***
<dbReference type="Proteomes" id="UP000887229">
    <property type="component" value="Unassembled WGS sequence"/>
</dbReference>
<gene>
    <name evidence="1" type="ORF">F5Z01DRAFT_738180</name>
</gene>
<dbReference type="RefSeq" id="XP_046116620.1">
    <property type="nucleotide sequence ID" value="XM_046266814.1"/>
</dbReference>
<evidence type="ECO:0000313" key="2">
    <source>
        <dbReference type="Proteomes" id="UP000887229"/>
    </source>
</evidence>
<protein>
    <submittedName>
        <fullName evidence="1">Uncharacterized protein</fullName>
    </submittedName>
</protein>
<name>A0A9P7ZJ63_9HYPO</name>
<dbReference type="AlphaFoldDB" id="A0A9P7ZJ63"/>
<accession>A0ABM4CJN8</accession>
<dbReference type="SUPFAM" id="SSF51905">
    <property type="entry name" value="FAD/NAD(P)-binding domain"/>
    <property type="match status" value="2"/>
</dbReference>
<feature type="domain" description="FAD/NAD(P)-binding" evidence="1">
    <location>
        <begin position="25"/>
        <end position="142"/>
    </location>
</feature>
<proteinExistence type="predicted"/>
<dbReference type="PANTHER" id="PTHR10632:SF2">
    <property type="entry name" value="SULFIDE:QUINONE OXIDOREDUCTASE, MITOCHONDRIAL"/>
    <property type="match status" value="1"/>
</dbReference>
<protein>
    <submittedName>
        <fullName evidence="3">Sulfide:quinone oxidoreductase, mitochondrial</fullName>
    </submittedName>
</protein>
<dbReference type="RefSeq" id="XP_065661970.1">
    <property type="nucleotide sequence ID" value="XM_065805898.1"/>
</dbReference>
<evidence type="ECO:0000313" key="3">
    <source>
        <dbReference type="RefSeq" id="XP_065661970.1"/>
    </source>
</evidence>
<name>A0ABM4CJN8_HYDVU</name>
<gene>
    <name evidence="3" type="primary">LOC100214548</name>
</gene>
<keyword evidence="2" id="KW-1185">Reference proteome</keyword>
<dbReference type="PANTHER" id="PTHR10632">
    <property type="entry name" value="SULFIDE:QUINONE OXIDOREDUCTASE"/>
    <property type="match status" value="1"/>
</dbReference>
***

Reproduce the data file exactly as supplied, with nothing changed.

<dbReference type="Proteomes" id="UP000887229">
    <property type="component" value="Unassembled WGS sequence"/>
</dbReference>
<gene>
    <name evidence="1" type="ORF">F5Z01DRAFT_738180</name>
</gene>
<dbReference type="RefSeq" id="XP_046116620.1">
    <property type="nucleotide sequence ID" value="XM_046266814.1"/>
</dbReference>
<evidence type="ECO:0000313" key="2">
    <source>
        <dbReference type="Proteomes" id="UP000887229"/>
    </source>
</evidence>
<protein>
    <submittedName>
        <fullName evidence="1">Uncharacterized protein</fullName>
    </submittedName>
</protein>
<name>A0A9P7ZJ63_9HYPO</name>
<dbReference type="AlphaFoldDB" id="A0A9P7ZJ63"/>
<accession>A0ABM4CJN8</accession>
<dbReference type="SUPFAM" id="SSF51905">
    <property type="entry name" value="FAD/NAD(P)-binding domain"/>
    <property type="match status" value="2"/>
</dbReference>
<feature type="domain" description="FAD/NAD(P)-binding" evidence="1">
    <location>
        <begin position="25"/>
        <end position="142"/>
    </location>
</feature>
<proteinExistence type="predicted"/>
<dbReference type="PANTHER" id="PTHR10632:SF2">
    <property type="entry name" value="SULFIDE:QUINONE OXIDOREDUCTASE, MITOCHONDRIAL"/>
    <property type="match status" value="1"/>
</dbReference>
<protein>
    <submittedName>
        <fullName evidence="3">Sulfide:quinone oxidoreductase, mitochondrial</fullName>
    </submittedName>
</protein>
<dbReference type="RefSeq" id="XP_065661970.1">
    <property type="nucleotide sequence ID" value="XM_065805898.1"/>
</dbReference>
<evidence type="ECO:0000313" key="3">
    <source>
        <dbReference type="RefSeq" id="XP_065661970.1"/>
    </source>
</evidence>
<name>A0ABM4CJN8_HYDVU</name>
<gene>
    <name evidence="3" type="primary">LOC100214548</name>
</gene>
<keyword evidence="2" id="KW-1185">Reference proteome</keyword>
<dbReference type="PANTHER" id="PTHR10632">
    <property type="entry name" value="SULFIDE:QUINONE OXIDOREDUCTASE"/>
    <property type="match status" value="1"/>
</dbReference>